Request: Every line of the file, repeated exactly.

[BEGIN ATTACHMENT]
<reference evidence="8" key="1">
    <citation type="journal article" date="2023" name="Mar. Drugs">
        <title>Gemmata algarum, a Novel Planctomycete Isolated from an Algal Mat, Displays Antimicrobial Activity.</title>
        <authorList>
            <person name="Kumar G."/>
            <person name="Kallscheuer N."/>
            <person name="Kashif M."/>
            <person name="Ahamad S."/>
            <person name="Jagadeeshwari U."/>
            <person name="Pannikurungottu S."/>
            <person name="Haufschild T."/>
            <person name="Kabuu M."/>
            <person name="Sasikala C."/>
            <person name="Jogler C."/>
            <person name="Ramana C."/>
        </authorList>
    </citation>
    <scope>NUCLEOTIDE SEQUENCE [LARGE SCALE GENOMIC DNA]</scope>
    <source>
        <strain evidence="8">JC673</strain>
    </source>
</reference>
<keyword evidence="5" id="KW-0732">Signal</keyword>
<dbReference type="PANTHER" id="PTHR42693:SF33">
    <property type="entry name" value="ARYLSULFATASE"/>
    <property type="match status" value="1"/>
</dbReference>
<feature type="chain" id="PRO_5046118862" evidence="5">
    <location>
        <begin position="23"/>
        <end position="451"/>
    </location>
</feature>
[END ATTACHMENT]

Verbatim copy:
<reference evidence="8" key="1">
    <citation type="journal article" date="2023" name="Mar. Drugs">
        <title>Gemmata algarum, a Novel Planctomycete Isolated from an Algal Mat, Displays Antimicrobial Activity.</title>
        <authorList>
            <person name="Kumar G."/>
            <person name="Kallscheuer N."/>
            <person name="Kashif M."/>
            <person name="Ahamad S."/>
            <person name="Jagadeeshwari U."/>
            <person name="Pannikurungottu S."/>
            <person name="Haufschild T."/>
            <person name="Kabuu M."/>
            <person name="Sasikala C."/>
            <person name="Jogler C."/>
            <person name="Ramana C."/>
        </authorList>
    </citation>
    <scope>NUCLEOTIDE SEQUENCE [LARGE SCALE GENOMIC DNA]</scope>
    <source>
        <strain evidence="8">JC673</strain>
    </source>
</reference>
<keyword evidence="5" id="KW-0732">Signal</keyword>
<dbReference type="PANTHER" id="PTHR42693:SF33">
    <property type="entry name" value="ARYLSULFATASE"/>
    <property type="match status" value="1"/>
</dbReference>
<feature type="chain" id="PRO_5046118862" evidence="5">
    <location>
        <begin position="23"/>
        <end position="451"/>
    </location>
</feature>